Of course, Hanssen’s treachery has fatal consequences for Soviet traitors whose identity he learned, and sold back to the USSR. They are walked down a corridor to a meeting… with destiny.
And Hanssen was very prepared for things to go non-linear in his life. As a glimpse in his trunk indicates (AK, 2 G36s, MP5K, AR-15 (A1 style) w/203, and CAR-15 (under the AR):
As it happened, he did not reach for the guns when Bureau agents moved in with overwhelming force, catching him red-handed at a dead drop. Apart from the arsenal in his trunk, he was unarmed.
The accuracy of the tradecraft Hanssen uses to pass intelligence information, and that the Bureau uses to surveil him and build their case against him, is quite good, even though it is generally a background to the human story.
The bottom line
Breach is a powerful character study of a character who remains a disturbing enigma, almost 20 years after his exposure. It was a tough movie to make, especially to make while staying true to the source material — the History v Hollywood link below shows the departures made for the sake of drama, which were many but, mostly, small. But it also does something few movies so, shows the price that many people in the intel and CI world pay for their service.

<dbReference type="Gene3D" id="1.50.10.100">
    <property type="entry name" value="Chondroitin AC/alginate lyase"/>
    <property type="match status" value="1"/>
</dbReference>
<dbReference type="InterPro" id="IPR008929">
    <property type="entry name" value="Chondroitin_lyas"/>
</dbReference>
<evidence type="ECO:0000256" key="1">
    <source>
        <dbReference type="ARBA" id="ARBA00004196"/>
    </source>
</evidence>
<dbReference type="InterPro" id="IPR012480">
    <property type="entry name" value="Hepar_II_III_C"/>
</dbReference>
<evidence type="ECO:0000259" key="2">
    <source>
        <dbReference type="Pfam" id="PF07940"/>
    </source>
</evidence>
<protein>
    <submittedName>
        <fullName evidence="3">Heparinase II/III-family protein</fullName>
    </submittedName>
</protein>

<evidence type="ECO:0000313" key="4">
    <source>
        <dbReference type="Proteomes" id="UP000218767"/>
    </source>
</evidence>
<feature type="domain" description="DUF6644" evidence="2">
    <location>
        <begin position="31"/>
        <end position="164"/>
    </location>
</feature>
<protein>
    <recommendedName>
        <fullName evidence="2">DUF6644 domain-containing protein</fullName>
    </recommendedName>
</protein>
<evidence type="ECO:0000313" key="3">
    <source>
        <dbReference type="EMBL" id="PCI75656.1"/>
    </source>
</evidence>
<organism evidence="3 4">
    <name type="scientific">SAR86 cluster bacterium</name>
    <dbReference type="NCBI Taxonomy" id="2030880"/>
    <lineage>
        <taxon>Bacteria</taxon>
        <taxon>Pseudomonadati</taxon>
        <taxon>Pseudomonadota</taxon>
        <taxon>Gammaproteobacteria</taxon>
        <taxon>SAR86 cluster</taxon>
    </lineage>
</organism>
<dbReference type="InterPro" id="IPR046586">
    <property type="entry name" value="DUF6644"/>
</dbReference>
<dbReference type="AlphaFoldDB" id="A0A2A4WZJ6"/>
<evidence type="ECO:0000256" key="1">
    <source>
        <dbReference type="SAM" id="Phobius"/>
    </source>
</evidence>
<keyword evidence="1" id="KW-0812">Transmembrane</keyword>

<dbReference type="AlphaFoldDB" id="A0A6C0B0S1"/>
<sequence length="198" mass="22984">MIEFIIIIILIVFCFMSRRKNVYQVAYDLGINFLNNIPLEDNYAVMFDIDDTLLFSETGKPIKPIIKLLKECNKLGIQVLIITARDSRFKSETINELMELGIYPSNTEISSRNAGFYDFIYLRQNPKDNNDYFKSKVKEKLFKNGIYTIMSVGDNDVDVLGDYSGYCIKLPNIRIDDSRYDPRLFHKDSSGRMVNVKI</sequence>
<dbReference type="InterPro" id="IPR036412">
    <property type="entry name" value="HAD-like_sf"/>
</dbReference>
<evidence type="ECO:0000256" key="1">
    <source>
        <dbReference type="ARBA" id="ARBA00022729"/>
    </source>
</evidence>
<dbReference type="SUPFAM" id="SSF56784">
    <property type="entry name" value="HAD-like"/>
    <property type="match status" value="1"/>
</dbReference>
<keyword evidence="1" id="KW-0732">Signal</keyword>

At one point, Eric O’Neill asks his supervisor, played by Laura Linney, “Is it worth it? Being an agent?” and Linney makes a long, introspective, pause before answering, “Ask me when it’s over.”
There’s nothing in the film that says he asked her, or if so, what she said. But it’s a matter of record that the real Eric O’Neill ceased his pursuit of his dream of a Special Agent job, and resigned from the FBI… in his own way, he was a casualty of Hanssen’s treachery, also.
For more information
These sites relate to this particular film.
- Amazon.com DVD page (version we reviewed):
Alternative, streaming version (seems overpriced):
Alternative, 4-spy-movies-for-$5 (w/o the DVD extras, and maybe with worse compression):
- IMDB page:
- IMFDB page:
- Rotten Tomatoes review page:
- Infogalactic page:
- History v. Hollywood page:
(It’s not on HvH but the same thing at a partner site):